It was a very nice-looking trio which turned into Mrs. Macon's gate after church Thanksgiving Day. The checks Sara received for her articles were of great assistance in clothing them comfortably for the winter; and she glanced with almost motherly pride from tall Morton, in his neat overcoat and derby, to Molly, pretty as a pink, with her flying curls and scarlet cheeks, in a dark blue serge trimmed with fur.
She forgot herself, but no one else would have done so; for the slender figure in black, with a close-fitting jacket and trig little hat, was so symmetrical, while the face above had such a charm, both of feature and expression, that few could pass her by unnoted.
Mrs. Macon welcomed them with gay cordiality.
"Dear me! How sweet you do look, Sara!" giving her a motherly kiss. "But you'll have to look out for this young lady or she'll eclipse you yet!" pinching Molly's dimpled cheek. "How the child is shooting up! I've a surprise for you, Sara. I hope it will be a happy one."
"I think your surprises are always happy, Mrs. Macon."
"As are your remarks, Sara. Well, come, Madame Grandet is below."
They descended to the beautiful drawing-room, where, in the softened light, Sara was conscious of several figures; the madame, lovely in a Frenchy toilet, with a dash of scarlet here and there, rose to greet them, while the little group of black coats just beyond separated and turned, resolving itself into her host, Professor Grandet, and--Robert Glendenning!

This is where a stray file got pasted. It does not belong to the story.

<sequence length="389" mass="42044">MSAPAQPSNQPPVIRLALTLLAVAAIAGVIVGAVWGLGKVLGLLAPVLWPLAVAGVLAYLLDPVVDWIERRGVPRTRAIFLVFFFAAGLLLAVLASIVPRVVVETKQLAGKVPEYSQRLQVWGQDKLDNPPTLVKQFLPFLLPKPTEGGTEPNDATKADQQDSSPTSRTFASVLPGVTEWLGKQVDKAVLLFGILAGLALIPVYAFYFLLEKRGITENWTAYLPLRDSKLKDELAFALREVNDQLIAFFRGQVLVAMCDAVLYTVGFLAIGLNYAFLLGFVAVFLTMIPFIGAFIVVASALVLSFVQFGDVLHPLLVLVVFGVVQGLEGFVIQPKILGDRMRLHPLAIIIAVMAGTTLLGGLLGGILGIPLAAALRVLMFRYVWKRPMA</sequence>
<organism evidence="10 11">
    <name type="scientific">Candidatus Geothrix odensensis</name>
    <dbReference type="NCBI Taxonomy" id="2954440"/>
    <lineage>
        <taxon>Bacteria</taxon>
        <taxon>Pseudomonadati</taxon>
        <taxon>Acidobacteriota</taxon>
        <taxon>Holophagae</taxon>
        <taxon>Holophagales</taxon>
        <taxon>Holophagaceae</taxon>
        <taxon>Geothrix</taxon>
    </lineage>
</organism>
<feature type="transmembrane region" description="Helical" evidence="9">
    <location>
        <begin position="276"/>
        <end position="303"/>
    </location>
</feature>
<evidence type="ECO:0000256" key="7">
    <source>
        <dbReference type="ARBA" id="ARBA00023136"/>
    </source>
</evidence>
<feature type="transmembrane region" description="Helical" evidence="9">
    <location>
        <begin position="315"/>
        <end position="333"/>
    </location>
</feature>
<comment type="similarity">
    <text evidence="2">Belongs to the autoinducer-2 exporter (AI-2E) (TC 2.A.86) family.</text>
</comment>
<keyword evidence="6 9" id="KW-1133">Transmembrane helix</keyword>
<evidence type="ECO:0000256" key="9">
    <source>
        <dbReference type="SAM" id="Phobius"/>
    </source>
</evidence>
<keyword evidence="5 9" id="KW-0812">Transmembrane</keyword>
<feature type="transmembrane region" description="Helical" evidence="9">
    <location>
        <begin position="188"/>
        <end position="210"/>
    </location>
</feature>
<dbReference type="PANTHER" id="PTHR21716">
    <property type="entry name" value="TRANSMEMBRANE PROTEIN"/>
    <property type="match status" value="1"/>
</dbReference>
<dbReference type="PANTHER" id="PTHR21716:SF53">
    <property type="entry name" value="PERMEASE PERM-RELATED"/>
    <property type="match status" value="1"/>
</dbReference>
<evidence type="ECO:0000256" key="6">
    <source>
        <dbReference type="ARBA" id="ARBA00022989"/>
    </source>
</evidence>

The last named came forward with an eager movement, and Sara's heart stood still a minute, then plunged on with rapid beats, as he took her hand and bent over it with an earnest greeting. He looked well, as she quickly observed, having broadened into proportions better suited to his height, and his eyes seemed more brilliant than ever as they met her own.
"This is my surprise, Sara," laughed Mrs. Macon; "and you know," mischievously, "they are always happy ones. I think you have remarked it yourself."
But Sara only answered by a look: her words did not come readily just then.
"He have come last night," said the madame, beaming upon her nephew, "so that it was to all of us a surprise, for we have not expect him."
"Indeed! As if you could think, Aunt Felicie, that I would eat my Thanksgiving turkey in a boarding-house, when"--
"Ah! but that is what you would then do, if our friends had not so kindly invite us here, Robare; are not your uncle and myself also in a boarding-house?" a reply which rather nonplussed the young man for a moment.
But, fortunately for his embarrassment, the domestic just then announced dinner, and Mrs. Macon said,--
"Henry, will you give your arm to madame? And you, Mr. Glendenning, to Miss Olmstead; I will do myself the honor of walking in with Professor Grandet; and I'm sure Morton will be happy to escort his better half, as I suppose a twin sister may be called."
As they passed through the hall, Sara's escort said in a low tone,--